A Lot or a Little?
What you will—and won't—find in this movie.
A pretty powerful message: What you do, you do for love. And that’s what sustains when the day-to-day grind seems overwhelming and difficult.
Positive Role Models
Nearly everyone on the cast is a role model in one form or the other: the actress who tasted success but isn’t too proud to go back to her roots; the boy who decided he could dance as well as, or even better than, his sister and isn’t daunted by other people’s expectations; the choreographer who reminds everyone to “be yourself.” Some characters appear somewhat traumatized by their past, but they have found an outlet to set them free: dancing.
Sex, Romance & Nudity
A whole song talking about what a guy’s “first time” making love was like, and what subsequent couplings were like. Another song mentions “t-ts and ass,” and how a woman is measured primarily by looks and not talent, necessitating breast implants and a nose job so she can trade on her looks. Another song about physical transformations that happen when one is a teenager. A dancer sings about how he learned about sex. Also, some suggestive dance moves.
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“Bullsh-t,” “friggin,” “sh-t,” “g-dd-mn,” and the F-word.
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Parents Need to Know
Parents need to know that this 1985 movie inspired by the long-running, award-winning Broadway musical is filled with the memorable music and characters that made the show the icon it is today. That said, the subject matter—finding one's sexuality, the toll of dysfunctional families, the drudgery and joy of a chorus member's life— may go over the heads of tweens and younger. (There are some songs that pertain to bodily changes that happen when one is a teenager.) There's some swearing, suggestive dancing, and numerous references to sexual awakening and body parts. Some frank discussion of sex, too. To stay in the loop on more movies like this, you can sign up for weekly Family Movie Night emails.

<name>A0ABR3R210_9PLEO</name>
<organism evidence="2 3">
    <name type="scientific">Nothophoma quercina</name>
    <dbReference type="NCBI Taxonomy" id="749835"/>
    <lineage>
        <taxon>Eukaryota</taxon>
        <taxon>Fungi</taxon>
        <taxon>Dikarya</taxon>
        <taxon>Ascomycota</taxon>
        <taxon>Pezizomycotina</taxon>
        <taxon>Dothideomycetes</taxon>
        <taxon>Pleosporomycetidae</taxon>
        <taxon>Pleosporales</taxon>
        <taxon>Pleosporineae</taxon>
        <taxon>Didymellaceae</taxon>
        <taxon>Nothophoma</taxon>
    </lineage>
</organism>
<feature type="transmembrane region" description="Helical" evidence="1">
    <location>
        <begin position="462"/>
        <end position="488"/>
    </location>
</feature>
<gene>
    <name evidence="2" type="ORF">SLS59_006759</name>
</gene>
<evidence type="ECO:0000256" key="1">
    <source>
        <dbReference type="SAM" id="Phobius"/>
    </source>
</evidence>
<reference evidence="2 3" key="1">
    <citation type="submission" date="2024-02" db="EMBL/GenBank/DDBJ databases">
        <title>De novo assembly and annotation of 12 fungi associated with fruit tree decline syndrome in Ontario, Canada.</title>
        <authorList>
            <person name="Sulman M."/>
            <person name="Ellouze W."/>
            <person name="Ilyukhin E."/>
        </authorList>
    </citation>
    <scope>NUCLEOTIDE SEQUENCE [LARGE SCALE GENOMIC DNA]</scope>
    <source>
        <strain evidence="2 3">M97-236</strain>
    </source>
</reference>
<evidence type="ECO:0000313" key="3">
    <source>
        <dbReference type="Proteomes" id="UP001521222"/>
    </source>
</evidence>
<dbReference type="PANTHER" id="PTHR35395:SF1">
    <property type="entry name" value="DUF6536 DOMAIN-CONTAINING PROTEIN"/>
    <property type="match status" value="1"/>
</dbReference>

Is It Any Good?
Let's start with the complaints: Though the Broadway version does somewhat hint at its age, this one outright screams it -- the lighting, the leg warmers, the cheesy keyboard and guitar riffs. And it's not exactly faithful to the original, with flashbacks to bone up one romantic storyline, though it's close. As for the actors, though they do a fine enough job, especially with the dancing. But one gets the feeling that, with few exceptions, they'd be understudies if they were onstage. There's little electricity, no momentum. And the show's signature song, "What I Did for Love" is sadly misused.
Nevertheless, one can't argue with the brilliance of the show itself, whose basic essence is intact (though some songs, sadly, haven't been transferred to the screen). The stories of triumphs and failures, of lives perpetually on the brink between stardom and chorus-line anonymity have survived, and, with some major caveats, so has this movie.
Did we miss something on diversity?
Research shows a connection between kids' healthy self-esteem and positive portrayals in media. That's why we've added a new "Diverse Representations" section to our reviews that will be rolling out on an ongoing basis. You can help us help kids by suggesting a diversity update.